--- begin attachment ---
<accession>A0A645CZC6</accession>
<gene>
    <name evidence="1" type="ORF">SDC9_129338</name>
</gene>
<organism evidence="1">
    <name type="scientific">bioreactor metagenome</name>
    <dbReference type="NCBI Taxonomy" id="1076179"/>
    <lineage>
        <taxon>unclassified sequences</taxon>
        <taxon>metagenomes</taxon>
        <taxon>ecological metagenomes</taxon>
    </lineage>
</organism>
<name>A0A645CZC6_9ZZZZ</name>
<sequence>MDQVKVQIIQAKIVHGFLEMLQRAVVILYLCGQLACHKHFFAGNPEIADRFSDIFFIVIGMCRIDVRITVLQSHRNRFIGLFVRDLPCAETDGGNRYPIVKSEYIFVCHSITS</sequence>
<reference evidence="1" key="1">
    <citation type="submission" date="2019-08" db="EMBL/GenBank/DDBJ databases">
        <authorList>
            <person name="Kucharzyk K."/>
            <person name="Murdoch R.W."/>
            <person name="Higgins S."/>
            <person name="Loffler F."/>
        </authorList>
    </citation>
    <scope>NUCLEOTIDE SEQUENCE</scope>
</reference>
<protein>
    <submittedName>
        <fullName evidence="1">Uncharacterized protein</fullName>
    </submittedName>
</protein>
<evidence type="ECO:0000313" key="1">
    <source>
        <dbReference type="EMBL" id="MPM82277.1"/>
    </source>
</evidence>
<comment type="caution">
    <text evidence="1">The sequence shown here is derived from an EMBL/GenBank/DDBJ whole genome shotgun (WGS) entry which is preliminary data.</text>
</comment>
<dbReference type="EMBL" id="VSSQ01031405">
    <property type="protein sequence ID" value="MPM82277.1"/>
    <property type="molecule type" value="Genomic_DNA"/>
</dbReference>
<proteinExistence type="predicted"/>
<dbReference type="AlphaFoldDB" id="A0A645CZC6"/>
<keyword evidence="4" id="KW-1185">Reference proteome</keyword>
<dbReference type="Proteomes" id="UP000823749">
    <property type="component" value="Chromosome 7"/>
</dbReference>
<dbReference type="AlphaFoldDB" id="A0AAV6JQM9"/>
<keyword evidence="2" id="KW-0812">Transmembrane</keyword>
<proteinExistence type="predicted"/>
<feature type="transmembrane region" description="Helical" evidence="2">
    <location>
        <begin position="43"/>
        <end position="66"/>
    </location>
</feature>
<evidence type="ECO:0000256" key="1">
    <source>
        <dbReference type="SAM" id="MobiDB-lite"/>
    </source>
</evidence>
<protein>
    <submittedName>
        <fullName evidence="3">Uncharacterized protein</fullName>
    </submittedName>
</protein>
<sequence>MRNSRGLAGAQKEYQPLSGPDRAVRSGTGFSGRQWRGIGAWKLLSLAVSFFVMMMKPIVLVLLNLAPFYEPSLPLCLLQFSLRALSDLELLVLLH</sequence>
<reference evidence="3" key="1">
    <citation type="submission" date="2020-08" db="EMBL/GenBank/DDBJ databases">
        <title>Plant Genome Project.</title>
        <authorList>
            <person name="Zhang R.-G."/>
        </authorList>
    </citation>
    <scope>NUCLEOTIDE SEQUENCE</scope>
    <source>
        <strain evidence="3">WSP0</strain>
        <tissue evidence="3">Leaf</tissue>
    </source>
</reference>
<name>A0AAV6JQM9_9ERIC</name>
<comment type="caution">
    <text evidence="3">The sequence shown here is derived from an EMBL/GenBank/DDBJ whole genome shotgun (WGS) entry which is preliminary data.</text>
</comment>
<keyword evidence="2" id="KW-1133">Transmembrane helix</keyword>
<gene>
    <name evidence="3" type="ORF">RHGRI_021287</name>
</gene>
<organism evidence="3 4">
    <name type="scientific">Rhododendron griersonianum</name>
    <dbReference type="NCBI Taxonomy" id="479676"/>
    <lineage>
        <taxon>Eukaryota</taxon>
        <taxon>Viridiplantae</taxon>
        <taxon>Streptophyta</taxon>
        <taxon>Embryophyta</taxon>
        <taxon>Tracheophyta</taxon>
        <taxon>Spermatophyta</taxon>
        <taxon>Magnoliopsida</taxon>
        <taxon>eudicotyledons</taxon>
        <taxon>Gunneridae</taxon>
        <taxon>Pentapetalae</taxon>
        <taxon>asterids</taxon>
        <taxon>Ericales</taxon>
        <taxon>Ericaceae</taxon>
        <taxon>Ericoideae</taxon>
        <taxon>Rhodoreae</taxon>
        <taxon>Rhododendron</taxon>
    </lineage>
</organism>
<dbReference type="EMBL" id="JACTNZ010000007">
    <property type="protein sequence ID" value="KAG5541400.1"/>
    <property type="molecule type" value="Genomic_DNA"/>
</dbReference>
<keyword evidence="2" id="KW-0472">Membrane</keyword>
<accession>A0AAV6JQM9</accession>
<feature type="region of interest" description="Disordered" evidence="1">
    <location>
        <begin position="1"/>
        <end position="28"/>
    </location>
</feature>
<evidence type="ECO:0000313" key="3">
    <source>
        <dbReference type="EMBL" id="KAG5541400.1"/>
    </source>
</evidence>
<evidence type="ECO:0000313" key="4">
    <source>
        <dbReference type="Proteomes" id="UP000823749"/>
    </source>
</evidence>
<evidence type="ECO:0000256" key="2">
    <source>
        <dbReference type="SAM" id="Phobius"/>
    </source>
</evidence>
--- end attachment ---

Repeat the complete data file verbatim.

<accession>A0A645CZC6</accession>
<gene>
    <name evidence="1" type="ORF">SDC9_129338</name>
</gene>
<organism evidence="1">
    <name type="scientific">bioreactor metagenome</name>
    <dbReference type="NCBI Taxonomy" id="1076179"/>
    <lineage>
        <taxon>unclassified sequences</taxon>
        <taxon>metagenomes</taxon>
        <taxon>ecological metagenomes</taxon>
    </lineage>
</organism>
<name>A0A645CZC6_9ZZZZ</name>
<sequence>MDQVKVQIIQAKIVHGFLEMLQRAVVILYLCGQLACHKHFFAGNPEIADRFSDIFFIVIGMCRIDVRITVLQSHRNRFIGLFVRDLPCAETDGGNRYPIVKSEYIFVCHSITS</sequence>
<reference evidence="1" key="1">
    <citation type="submission" date="2019-08" db="EMBL/GenBank/DDBJ databases">
        <authorList>
            <person name="Kucharzyk K."/>
            <person name="Murdoch R.W."/>
            <person name="Higgins S."/>
            <person name="Loffler F."/>
        </authorList>
    </citation>
    <scope>NUCLEOTIDE SEQUENCE</scope>
</reference>
<protein>
    <submittedName>
        <fullName evidence="1">Uncharacterized protein</fullName>
    </submittedName>
</protein>
<evidence type="ECO:0000313" key="1">
    <source>
        <dbReference type="EMBL" id="MPM82277.1"/>
    </source>
</evidence>
<comment type="caution">
    <text evidence="1">The sequence shown here is derived from an EMBL/GenBank/DDBJ whole genome shotgun (WGS) entry which is preliminary data.</text>
</comment>
<dbReference type="EMBL" id="VSSQ01031405">
    <property type="protein sequence ID" value="MPM82277.1"/>
    <property type="molecule type" value="Genomic_DNA"/>
</dbReference>
<proteinExistence type="predicted"/>
<dbReference type="AlphaFoldDB" id="A0A645CZC6"/>
<keyword evidence="4" id="KW-1185">Reference proteome</keyword>
<dbReference type="Proteomes" id="UP000823749">
    <property type="component" value="Chromosome 7"/>
</dbReference>
<dbReference type="AlphaFoldDB" id="A0AAV6JQM9"/>
<keyword evidence="2" id="KW-0812">Transmembrane</keyword>
<proteinExistence type="predicted"/>
<feature type="transmembrane region" description="Helical" evidence="2">
    <location>
        <begin position="43"/>
        <end position="66"/>
    </location>
</feature>
<evidence type="ECO:0000256" key="1">
    <source>
        <dbReference type="SAM" id="MobiDB-lite"/>
    </source>
</evidence>
<protein>
    <submittedName>
        <fullName evidence="3">Uncharacterized protein</fullName>
    </submittedName>
</protein>
<sequence>MRNSRGLAGAQKEYQPLSGPDRAVRSGTGFSGRQWRGIGAWKLLSLAVSFFVMMMKPIVLVLLNLAPFYEPSLPLCLLQFSLRALSDLELLVLLH</sequence>
<reference evidence="3" key="1">
    <citation type="submission" date="2020-08" db="EMBL/GenBank/DDBJ databases">
        <title>Plant Genome Project.</title>
        <authorList>
            <person name="Zhang R.-G."/>
        </authorList>
    </citation>
    <scope>NUCLEOTIDE SEQUENCE</scope>
    <source>
        <strain evidence="3">WSP0</strain>
        <tissue evidence="3">Leaf</tissue>
    </source>
</reference>
<name>A0AAV6JQM9_9ERIC</name>
<comment type="caution">
    <text evidence="3">The sequence shown here is derived from an EMBL/GenBank/DDBJ whole genome shotgun (WGS) entry which is preliminary data.</text>
</comment>
<keyword evidence="2" id="KW-1133">Transmembrane helix</keyword>
<gene>
    <name evidence="3" type="ORF">RHGRI_021287</name>
</gene>
<organism evidence="3 4">
    <name type="scientific">Rhododendron griersonianum</name>
    <dbReference type="NCBI Taxonomy" id="479676"/>
    <lineage>
        <taxon>Eukaryota</taxon>
        <taxon>Viridiplantae</taxon>
        <taxon>Streptophyta</taxon>
        <taxon>Embryophyta</taxon>
        <taxon>Tracheophyta</taxon>
        <taxon>Spermatophyta</taxon>
        <taxon>Magnoliopsida</taxon>
        <taxon>eudicotyledons</taxon>
        <taxon>Gunneridae</taxon>
        <taxon>Pentapetalae</taxon>
        <taxon>asterids</taxon>
        <taxon>Ericales</taxon>
        <taxon>Ericaceae</taxon>
        <taxon>Ericoideae</taxon>
        <taxon>Rhodoreae</taxon>
        <taxon>Rhododendron</taxon>
    </lineage>
</organism>
<dbReference type="EMBL" id="JACTNZ010000007">
    <property type="protein sequence ID" value="KAG5541400.1"/>
    <property type="molecule type" value="Genomic_DNA"/>
</dbReference>
<keyword evidence="2" id="KW-0472">Membrane</keyword>
<accession>A0AAV6JQM9</accession>
<feature type="region of interest" description="Disordered" evidence="1">
    <location>
        <begin position="1"/>
        <end position="28"/>
    </location>
</feature>
<evidence type="ECO:0000313" key="3">
    <source>
        <dbReference type="EMBL" id="KAG5541400.1"/>
    </source>
</evidence>
<evidence type="ECO:0000313" key="4">
    <source>
        <dbReference type="Proteomes" id="UP000823749"/>
    </source>
</evidence>
<evidence type="ECO:0000256" key="2">
    <source>
        <dbReference type="SAM" id="Phobius"/>
    </source>
</evidence>